Well, it seems like a pretty stupid business strategy until you dig around and examine EyeMed’s placement in the corporate hierarchy of its parent company, Luxottica. Not only does Luxottica own EyeMed, but it also LensCrafters, Pearle Vision, Sears Optical, Sunglass Hut, Target Optical, BJs Optical, and JC Penny’s Optical. Coincidently, these are the only “In-Network” providers in the EyeMed network. So, in essence, Luxottica has no interest in combining insurance with in-store discounts because it ultimately comes out of the parent company’s bottom line. Moreover, why would EyeMed provide reimbursement for online optical retailers when doing so would hurt the market share held by Luxottica’s optical retail stores? In essence, EyeMed is merely an instrument to protect the market share of the Luxottica family of companies, and it provides little to no substantiative cost amelioration to consumers — what many would regard as the principal purpose of insurance.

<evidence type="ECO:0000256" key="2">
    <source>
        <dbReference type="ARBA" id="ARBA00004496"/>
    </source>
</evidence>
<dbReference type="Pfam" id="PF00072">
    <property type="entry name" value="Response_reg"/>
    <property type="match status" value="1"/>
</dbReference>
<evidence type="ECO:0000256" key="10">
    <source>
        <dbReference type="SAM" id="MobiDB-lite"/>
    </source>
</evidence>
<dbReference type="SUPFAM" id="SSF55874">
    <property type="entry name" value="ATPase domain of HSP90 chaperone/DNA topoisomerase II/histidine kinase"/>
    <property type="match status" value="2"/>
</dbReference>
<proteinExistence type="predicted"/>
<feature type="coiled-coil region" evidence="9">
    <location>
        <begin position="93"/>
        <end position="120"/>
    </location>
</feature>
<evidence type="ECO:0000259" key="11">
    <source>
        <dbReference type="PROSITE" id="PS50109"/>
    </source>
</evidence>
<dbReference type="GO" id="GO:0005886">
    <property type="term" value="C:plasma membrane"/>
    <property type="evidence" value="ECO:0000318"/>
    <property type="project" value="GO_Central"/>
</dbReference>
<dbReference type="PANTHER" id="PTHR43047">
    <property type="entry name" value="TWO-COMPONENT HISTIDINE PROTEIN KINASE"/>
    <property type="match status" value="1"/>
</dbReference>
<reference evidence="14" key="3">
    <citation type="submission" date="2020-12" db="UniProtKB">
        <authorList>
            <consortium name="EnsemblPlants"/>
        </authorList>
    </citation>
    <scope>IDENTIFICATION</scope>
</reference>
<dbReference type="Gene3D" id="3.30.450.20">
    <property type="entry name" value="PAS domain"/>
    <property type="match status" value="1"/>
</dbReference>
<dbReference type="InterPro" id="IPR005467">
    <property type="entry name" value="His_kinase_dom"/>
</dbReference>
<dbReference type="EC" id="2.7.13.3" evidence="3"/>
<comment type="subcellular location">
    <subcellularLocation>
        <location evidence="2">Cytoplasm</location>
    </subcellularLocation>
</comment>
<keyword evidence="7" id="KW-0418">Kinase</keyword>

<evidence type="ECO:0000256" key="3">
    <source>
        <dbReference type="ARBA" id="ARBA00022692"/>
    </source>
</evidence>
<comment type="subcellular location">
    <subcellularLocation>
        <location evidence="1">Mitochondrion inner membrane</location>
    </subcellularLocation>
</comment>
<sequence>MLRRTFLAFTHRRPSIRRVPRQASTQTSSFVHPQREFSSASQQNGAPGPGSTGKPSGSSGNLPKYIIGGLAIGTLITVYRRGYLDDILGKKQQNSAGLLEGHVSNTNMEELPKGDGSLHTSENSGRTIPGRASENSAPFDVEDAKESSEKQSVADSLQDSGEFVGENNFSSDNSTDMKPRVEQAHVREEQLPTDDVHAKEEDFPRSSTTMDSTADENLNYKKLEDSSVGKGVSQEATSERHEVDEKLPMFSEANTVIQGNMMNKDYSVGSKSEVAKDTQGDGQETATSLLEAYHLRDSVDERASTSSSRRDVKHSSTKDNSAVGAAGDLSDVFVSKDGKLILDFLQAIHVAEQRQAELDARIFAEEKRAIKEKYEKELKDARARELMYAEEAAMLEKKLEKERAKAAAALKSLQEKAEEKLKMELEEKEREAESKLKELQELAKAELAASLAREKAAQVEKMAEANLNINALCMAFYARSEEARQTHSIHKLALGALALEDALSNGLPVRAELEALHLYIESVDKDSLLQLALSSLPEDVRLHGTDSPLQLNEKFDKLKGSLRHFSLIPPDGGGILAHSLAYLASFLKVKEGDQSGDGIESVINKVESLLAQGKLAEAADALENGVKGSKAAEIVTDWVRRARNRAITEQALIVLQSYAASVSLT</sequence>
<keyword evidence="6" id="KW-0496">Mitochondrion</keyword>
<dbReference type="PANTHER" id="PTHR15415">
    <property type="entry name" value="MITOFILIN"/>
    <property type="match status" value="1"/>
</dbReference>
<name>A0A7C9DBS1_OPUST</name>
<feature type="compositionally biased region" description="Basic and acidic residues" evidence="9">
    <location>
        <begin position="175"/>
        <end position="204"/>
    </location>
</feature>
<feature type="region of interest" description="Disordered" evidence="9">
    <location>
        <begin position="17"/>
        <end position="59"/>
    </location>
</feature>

After getting a feel for the way the EyeMed, retail optometry world operates, it seems like it is most cost effective to simply abstain from purchasing a vision plan all together, or at least to get one with some very modest “Out-of-network” benefits. But with the cheap price of glasses available online, abstaining from a vision plan probably makes the most sense. These issues with EyeMed vision are compounded by the fact that it is a plan into which a subscriber must pay. In essence, the subscriber is merely paying for the right to buy severely over-priced optical goods. Below, I have pasted my “In-Network” “benefits” for reference. The final remaining interesting feature about how EyeMed operates is how it represents its coverage via its definition of a “Co-Pay”. In the Luxottica – EyeMed world, the “Co-Pay” is the amount paid by EyeMed while “% of charge” is the amount paid my the subscriber. You might note that this is the exact opposite of what “Co-Pay” is in the medical insurance world. If this is at all intentional, it is a conspiracy to sucker HR providers and employees into pursuing the apparently attractive benefits of the EyeMed vision plan.”